Julie Shaw’s Residential Children’s Homes and the Youth Justice System is a much needed addition to the area of criminology and youth justice. As is apparent from the title, the book focuses on children in care: their experiences of care homes, interactions with the criminal justice system, and personal reflections on self and identity. The relatively limited criminological research in this area is surprising, especially when one considers that 24% of English prisoners have been in care at least once during their childhoods (Ministry of Justice, 2012). Shaw’s account, then, is a welcome addition to the field, providing an academically rigorous analysis of the subject matter.

The book is divided into three principal sections: ‘Part I: Setting the Scene’, ‘Part II: Research Findings’ and ‘Part III: Conclusions’. Each of these is subdivided into further sub-sections. In Part I, Shaw begins by presenting a summarized account of the historical experiences of socially deprived children in England. This includes detailing governmental responses to provide support to such children. She goes onto outline more recent developments around the rights of the child, including specific statutory instruments and the UN’s efforts to place ‘the child’ at the centre of such legislation. Like the preceding historical narrative, these sections of the chapter are easy to digest, focus on the appropriate issues, and contain enough detail to be informative, but not so much as to bewilder the reader. Shaw then moves onto a critique of more recent governments’ efforts on children’s rights. This portion of the chapter seems less balanced, with the author criticizing the efforts of several governments without much evidence. For example, on p.32 she accuses the Coalition government of presiding “over a period of economic slowdown [and] social disturbance…which has impacted negatively upon the lives of many children”, yet on the next page states that “in June 2013, the government announced an additional £200 million would be invested in the [troubled families] scheme”. This is not the only example of political criticisms that are unsupported by the evidence, something which seems out of place in an otherwise meticulously researched book. An example of this detailed research is at the conclusion of Part I, where Shaw pithily outlines the theoretical perspectives which underpin the book, and describes in detail the methodology employed throughout the study. The time taken by the author to describe her methodological approach – including justifications for using this approach and details of her sample – will prove useful to any academic or student who wishes to engage with the text.

Part II presents the findings of this study, and whilst it is clear that the results are not really intended for a lay audience, there are substantial research findings which students, practitioners and policy makers will find useful. The section is divided into several thematic areas, and the ‘voices’ of participants are clear throughout this part of the book. Moreover, the results are well analysed, giving appropriate emphasis to the perspectives of children in care as well as a reasoned analysis of the issues raised. Shaw is careful to not just include the responses of children in care, but also of social workers, residential care workers and other practitioners. These multiple perspectives add to the validity of the data, and their inclusion illustrates Shaw’s recognition that those who work in residential children’s home offer useful information on the subject-matter. Part II of the book is also easy to read, with Shaw sub-dividing each section and blending in the primary data well with analysis and references to existing research. A particular strength of this section is the detailed analysis of the role police play within the care system, including the ‘normalization’ of police-presence in such institutions. Again, Shaw is careful to present multiple perspectives – including from magistrates, solicitors and police officers themselves. This – combined with references to policy documents and other statutory instruments – creates data triangulation, something which adds to the validity of the findings, and makes the conclusions more convincing. If there is one criticism of Part II, it is the limited references made to sexual exploitation of children in care. Although there is a brief mention of historical institutional abuse and gangs targeting children in care (p.140), it would have been wise to include more on this topic, perhaps questioning care workers and other adult participants as to their opinions on this issue.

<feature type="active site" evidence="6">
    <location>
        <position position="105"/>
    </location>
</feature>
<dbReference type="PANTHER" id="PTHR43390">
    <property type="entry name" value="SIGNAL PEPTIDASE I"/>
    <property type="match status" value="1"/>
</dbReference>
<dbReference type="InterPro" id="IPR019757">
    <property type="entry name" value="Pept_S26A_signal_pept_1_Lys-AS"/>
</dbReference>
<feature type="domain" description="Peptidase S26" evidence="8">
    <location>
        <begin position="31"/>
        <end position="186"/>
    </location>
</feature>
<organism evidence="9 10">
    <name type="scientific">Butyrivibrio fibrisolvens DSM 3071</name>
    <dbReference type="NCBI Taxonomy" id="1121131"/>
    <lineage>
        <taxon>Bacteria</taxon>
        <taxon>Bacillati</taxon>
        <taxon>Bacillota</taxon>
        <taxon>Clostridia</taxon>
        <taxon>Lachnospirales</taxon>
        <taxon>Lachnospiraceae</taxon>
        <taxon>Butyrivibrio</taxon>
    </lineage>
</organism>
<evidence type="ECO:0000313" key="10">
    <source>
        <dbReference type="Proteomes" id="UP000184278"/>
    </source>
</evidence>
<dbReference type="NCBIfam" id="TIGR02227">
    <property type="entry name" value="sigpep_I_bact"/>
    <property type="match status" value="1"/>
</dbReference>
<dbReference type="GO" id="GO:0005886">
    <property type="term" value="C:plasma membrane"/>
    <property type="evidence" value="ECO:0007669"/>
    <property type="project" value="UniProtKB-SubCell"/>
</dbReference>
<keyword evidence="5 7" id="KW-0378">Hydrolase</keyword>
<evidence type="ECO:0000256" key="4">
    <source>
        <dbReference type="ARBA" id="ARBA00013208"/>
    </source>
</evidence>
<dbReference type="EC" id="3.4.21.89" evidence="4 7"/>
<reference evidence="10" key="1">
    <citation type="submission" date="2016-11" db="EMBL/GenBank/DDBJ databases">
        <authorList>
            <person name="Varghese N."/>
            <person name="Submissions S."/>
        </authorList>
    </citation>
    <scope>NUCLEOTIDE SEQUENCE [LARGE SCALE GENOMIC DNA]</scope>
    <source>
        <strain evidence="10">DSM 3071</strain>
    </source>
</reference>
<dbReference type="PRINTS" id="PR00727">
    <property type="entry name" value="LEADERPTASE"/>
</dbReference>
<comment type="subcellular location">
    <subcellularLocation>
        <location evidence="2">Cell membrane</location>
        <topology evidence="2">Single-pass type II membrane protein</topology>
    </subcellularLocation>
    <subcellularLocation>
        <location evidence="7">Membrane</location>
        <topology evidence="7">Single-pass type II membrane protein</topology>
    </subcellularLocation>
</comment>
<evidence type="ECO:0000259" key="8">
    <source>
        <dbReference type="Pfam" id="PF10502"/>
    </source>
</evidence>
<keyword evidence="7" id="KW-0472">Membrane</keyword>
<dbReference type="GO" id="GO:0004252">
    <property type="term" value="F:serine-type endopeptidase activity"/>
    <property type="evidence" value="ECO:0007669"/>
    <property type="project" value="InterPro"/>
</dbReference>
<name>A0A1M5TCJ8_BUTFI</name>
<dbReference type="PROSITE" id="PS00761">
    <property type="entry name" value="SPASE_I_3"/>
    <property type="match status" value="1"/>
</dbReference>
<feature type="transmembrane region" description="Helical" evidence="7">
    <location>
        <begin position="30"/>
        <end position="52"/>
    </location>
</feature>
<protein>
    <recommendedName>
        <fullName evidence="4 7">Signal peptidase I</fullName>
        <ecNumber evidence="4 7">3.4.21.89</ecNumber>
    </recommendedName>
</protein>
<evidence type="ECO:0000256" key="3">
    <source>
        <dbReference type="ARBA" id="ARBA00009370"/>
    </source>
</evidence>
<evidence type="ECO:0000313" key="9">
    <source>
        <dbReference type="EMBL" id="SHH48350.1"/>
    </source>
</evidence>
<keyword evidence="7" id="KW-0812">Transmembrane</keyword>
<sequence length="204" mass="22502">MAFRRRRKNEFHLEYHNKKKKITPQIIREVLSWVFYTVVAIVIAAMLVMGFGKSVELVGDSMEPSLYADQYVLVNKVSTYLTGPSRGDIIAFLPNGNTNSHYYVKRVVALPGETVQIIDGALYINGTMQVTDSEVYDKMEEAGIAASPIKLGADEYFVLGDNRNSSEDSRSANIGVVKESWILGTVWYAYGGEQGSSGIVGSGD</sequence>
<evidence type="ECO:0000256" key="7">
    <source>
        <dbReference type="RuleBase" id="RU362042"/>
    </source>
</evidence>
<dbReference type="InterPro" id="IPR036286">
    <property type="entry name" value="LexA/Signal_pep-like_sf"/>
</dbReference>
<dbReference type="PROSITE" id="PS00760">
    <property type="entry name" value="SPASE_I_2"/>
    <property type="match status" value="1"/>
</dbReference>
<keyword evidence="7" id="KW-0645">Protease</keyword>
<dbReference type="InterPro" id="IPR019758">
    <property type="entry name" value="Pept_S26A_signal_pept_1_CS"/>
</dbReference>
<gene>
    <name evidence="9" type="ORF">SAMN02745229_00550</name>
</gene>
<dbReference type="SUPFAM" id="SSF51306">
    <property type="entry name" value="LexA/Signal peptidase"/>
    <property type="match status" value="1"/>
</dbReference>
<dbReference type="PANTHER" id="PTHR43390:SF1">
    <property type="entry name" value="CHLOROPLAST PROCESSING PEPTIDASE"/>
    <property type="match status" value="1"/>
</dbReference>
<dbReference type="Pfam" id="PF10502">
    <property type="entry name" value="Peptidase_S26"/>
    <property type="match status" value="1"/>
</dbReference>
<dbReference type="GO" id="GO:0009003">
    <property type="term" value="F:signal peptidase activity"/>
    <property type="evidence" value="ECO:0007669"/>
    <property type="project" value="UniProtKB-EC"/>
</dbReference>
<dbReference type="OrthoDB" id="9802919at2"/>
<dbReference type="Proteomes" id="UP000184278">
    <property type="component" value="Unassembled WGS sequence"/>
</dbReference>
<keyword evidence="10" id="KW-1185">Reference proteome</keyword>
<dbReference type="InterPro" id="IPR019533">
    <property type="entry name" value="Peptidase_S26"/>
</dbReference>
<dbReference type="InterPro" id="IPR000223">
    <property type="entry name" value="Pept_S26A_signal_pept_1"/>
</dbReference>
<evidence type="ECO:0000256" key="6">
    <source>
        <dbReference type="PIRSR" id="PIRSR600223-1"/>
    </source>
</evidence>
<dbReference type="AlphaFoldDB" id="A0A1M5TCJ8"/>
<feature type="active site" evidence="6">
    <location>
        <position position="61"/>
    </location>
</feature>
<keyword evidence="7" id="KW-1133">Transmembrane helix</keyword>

However, any such omissions are not a substantial weakness, especially when one considers the detailed conclusions and recommendations in Part III of the book. Shaw is able to synthesize her findings with existing policy, summarizing current practices as well as recommending future steps which should be taken by children’s homes. The conclusion of this book contains ample information, and could be of real benefit to practitioners and the care system itself. Shaw’s concluding remarks reflect the fact that she is comfortable with applying her findings to the ‘real world’ and that this book is not purely an academic text. This is something which is apparent throughout the book; and, along with the importance given to the children’s voices, is the standout feature of the text. Like much of the book, Part III feels contemporary, is easy to read and demonstrates the author’s expertise in the subject matter.
Residential Children’s Homes and the Youth Justice System reads as an informative text, full of contemporary information and detailed analysis. Although the book would have benefitted from a wider ranging literature review, this is one of the few criticisms that can be levelled at it. Overall, Shaw ensures that there is ample detail and vivid first-hand accounts from children in care. Through this primary data, the author is able to show that children in care can be both the victims and perpetrators of criminal and delinquent activity. Shaw does not overly rely on her own past research, and ensures that a multiplicity of views are included to give a fresh feel to the text. This book will provide both students and practitioners with a comprehensive account of the experiences of children in care.

Dev Maitra, PhD Candidate, Institute of Criminology, University of Cambridge

Ministry of Justice Research Series 2/11 (2012) Prisoners’ childhood and family backgrounds. Results from Surveying Prisoner Crime Reduction (SPCR) longitudinal cohort study of prisoners. London: Ministry of Justice.